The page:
This is a tale of two murals and two stores. The Hokus Pokus mural by Music City Murals on Gallatin advertises the vape store of the same name. The MCM guys must be really proud of it, as they use it as the cover art on their Facebook page. Hokus Pokus has also used the design in a billboard farther south on Gallatin. Before this mural, however, there used to be a graffiti art mural here with the “Betor” tag, he of Betor Forever. I thought I had my own photograph of it, but I can’t find it, so I’ve posted a Google street view shot below. But wait, there’s more! Sage and Serpent is a tattoo parlor in the same building, and below I include their interesting sign and an image that is posted on the back of the building. I don’t know who did either, but I would hazard a guess it’s one or both of the two artists who own Sage and Serpent.
Located at 4118 Gallatin Pike. The main mural is on the north side of the building, while the Sage and Serpent sign is on the front and the image of a hand is on the back side. There is plenty of parking in front and back of the building.
Located at 2630 Old Lebanon Rd. The large “Donelson” mural is on the west side of the building and the smaller “frame” mural is on the east. There is plenty of parking at this building and nearby businesses. Plan for possible emergencies and enjoy the art!
One of the most prolific art scenes in Nashville is not found in any gallery or trendy neighborhood, but on the outer walls of the many Latino grocery stores scattered around town. Murals depicting the fruits and vegetables found inside or idealized images of the old country are common themes. The murals found in And another market and Mi casa es su casa are good examples. Usually, these are found in lower-income neighborhoods where immigrants tend to congregate. But what happens if one of those markets finds itself in a rapidly gentrifying neighborhood like The Nations? Well, the owners of the Savemore Super Market found themselves in that position and decided to transform their market into the 51st Deli. Most of the groceries went away in favor of a deli/taqueria with a large menu. A new identity called for new art. So they asked Ruben Torres, who had done the market’s original fruit-themed mural featured in Frutas!, to come up with something new – a shout out to neighborhood pride instead of the more traditional old country pride. Torres’s map is elegant, perhaps in keeping with the clean lines of the all the new condos and modern houses spreading across The Nations. If you can’t beat the gentrifiers, join them, would seem to be the message.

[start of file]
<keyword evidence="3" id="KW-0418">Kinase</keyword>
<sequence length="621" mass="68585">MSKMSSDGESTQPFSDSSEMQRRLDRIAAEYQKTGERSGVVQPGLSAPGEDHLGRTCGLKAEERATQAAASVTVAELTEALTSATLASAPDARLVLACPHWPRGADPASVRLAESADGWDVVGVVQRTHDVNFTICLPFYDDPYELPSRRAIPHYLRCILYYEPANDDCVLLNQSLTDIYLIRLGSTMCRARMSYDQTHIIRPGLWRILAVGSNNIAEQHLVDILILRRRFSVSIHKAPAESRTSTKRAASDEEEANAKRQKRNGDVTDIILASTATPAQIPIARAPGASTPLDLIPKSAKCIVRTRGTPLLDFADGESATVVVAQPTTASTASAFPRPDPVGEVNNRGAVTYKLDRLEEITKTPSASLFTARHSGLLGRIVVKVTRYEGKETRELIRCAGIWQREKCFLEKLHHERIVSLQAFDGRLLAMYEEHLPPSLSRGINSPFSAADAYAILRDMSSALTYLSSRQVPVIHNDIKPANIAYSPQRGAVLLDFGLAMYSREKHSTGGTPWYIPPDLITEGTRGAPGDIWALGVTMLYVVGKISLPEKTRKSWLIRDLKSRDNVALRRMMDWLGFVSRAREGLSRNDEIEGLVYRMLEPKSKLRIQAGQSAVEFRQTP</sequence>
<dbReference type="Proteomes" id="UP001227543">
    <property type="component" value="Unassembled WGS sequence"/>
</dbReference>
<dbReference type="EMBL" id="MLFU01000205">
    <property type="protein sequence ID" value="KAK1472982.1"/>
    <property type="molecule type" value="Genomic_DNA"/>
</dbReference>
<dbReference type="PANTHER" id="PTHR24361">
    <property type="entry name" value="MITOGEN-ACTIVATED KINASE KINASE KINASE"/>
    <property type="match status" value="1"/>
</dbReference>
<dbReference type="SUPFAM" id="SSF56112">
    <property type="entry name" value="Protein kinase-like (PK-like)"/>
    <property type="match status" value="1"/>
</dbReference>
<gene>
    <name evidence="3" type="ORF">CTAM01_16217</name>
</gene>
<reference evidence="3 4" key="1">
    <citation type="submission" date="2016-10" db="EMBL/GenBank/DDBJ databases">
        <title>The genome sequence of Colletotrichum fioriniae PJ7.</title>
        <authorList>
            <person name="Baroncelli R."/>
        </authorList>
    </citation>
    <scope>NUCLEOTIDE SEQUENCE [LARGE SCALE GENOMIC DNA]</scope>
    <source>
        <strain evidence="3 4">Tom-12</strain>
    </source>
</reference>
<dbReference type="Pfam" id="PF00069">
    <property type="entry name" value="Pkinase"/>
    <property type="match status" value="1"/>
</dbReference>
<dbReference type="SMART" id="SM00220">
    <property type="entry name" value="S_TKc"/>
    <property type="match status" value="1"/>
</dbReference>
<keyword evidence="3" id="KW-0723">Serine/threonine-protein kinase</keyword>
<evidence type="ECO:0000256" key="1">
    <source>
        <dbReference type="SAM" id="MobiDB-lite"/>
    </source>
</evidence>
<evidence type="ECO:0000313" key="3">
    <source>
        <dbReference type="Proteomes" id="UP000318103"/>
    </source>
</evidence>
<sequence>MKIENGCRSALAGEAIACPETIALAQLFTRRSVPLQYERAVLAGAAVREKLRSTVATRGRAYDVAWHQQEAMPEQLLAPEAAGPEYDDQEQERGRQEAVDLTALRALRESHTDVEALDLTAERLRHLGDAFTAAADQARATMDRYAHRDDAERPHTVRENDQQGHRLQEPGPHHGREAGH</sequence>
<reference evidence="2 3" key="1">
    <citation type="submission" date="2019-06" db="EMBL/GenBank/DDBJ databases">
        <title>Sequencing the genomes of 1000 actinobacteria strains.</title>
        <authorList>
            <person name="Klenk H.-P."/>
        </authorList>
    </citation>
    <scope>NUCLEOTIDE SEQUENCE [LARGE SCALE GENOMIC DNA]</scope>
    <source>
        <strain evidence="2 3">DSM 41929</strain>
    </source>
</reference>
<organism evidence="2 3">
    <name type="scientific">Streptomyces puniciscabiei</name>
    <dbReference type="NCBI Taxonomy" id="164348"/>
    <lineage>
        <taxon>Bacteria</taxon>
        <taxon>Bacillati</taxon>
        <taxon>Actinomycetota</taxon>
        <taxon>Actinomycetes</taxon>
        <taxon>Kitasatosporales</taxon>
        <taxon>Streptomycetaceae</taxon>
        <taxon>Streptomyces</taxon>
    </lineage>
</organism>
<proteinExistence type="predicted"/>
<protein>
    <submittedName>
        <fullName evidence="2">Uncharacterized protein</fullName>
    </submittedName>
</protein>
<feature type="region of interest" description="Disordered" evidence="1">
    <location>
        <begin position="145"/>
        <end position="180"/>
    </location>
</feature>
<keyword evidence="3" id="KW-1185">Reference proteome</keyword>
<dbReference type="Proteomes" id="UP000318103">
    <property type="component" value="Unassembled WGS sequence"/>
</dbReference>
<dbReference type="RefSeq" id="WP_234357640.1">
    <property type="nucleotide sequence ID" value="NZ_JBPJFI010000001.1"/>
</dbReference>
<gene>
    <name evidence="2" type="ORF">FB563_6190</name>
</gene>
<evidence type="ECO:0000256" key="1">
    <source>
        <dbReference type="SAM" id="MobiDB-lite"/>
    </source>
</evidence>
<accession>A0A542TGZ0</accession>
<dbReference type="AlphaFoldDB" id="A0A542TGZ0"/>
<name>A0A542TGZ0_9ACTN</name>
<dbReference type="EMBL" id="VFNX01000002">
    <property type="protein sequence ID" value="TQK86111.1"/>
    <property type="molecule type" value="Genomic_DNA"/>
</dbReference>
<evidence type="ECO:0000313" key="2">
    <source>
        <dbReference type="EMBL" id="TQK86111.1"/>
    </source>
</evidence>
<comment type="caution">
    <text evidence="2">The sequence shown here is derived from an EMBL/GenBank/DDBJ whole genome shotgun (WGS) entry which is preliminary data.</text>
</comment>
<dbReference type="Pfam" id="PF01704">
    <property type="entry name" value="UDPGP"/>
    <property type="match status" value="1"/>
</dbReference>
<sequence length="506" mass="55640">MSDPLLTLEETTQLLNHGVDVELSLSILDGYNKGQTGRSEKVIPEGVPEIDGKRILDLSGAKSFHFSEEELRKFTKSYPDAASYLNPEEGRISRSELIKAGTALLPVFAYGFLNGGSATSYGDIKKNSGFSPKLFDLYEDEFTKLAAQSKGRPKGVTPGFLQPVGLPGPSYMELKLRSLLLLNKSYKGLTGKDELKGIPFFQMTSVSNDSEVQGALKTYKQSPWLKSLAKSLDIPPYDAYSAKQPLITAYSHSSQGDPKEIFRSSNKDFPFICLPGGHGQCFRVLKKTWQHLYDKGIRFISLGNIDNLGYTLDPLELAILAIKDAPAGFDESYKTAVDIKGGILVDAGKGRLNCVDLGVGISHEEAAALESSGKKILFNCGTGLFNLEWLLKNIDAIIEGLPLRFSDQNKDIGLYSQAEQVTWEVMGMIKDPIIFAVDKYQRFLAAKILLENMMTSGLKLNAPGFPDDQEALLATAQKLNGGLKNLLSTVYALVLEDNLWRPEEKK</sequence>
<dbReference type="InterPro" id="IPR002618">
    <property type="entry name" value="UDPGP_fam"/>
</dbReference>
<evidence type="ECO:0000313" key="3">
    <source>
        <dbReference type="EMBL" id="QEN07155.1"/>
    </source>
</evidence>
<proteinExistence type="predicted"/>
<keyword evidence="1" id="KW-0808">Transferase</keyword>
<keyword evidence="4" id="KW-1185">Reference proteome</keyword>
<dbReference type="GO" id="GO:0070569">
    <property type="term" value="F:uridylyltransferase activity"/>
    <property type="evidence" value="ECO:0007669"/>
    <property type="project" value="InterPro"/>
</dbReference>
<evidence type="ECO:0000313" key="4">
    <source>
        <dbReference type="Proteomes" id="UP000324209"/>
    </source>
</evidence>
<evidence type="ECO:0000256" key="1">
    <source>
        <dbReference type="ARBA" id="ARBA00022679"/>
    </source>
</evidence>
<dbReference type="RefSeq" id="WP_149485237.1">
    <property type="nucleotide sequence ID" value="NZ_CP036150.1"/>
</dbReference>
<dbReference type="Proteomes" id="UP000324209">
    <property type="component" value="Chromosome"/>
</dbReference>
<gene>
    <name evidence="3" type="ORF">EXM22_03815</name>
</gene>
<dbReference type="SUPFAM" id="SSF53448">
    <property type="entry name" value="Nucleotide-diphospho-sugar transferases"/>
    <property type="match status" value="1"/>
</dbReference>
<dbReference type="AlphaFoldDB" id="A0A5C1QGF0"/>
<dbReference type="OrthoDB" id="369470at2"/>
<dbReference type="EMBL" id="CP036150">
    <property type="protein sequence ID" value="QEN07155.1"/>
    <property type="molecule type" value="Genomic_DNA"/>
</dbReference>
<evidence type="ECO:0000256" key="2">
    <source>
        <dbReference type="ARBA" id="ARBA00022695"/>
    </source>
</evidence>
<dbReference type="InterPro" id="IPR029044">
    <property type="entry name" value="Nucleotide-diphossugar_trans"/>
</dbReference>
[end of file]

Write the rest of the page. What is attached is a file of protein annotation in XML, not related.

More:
Located at 1314 51st Avenue North, at the corner with Centinneal Boulevard – where the red star is in the mural! The mural faces Centinneal and often has cars parked in front of it. There is parking at 51st Deli, though at lunchtime you might have to park on a neighboring street and walk a bit. Grab some grub and enjoy the art!
There’s a new mural in the 12 South neighborhood that’s been cropping up a lot on social media lately. People stand in line to get their picture taken in front of it. This is not it. But this is the place. When I do a Google image search for “Nashville mural,” this mural pops up first. Now, you might get something different, but it’s still likely to come up high on the list because for a long time, this Eastside Murals piece promoting the American Heart Association’s “Nashville at Heart” campaign featured in a whole lot of Instagram photos. Today, May 31, 2018, there is a marker on Google Maps for the “Nashville at Heart Mural.” Not too many murals get that level of recognition. But one day you’re at the top of the charts, and the next week you can’t get a gig at the Holiday Inn. Now “Nashville at Heart” has been replaced with an even jazzier mural. Do a search for #PeaceLoveGoodDeeds – you’ll find it. I suppose I’ll put it on this blog someday if I can get myself out of bed early enough to be there at dawn before the lines form. That’s how I got the picture above.
Located (formerly) at 2707 12th Avenue South, at the corner with Dallas Avenue, on the south wall of the Corner Music building. This is 12 South – parking isn’t easy, though if you are willing to walk a block or two, there’s free parking on some side streets. You might want to ride share over. While this piece is gone, the surrounding neighborhood has lots of interesting art. Many will have lines – Just a few gents is unlikely to have one. Be original.
There’s been a bit of a theme of lost art recently on this blog, and here is another example, but with a twist. The vibrant piece above is alive and well and advertising Dominican food on Nolensville Road. But what is now La Cocina Dominicana used to be Carribean Express, with a mural I featured in I’m just here for the food. That mural also featured the out of kilter parking sign, but Grenadian symbolism has now been replaced with Dominican imagery. Sadly, I never went to Carribean Express. I don’t intend to make that mistake again. The mural here is the work of Jose F. Vargas, who has worked on other Latino businesses and who I’ve featured before in posts like Gotta get that bling!.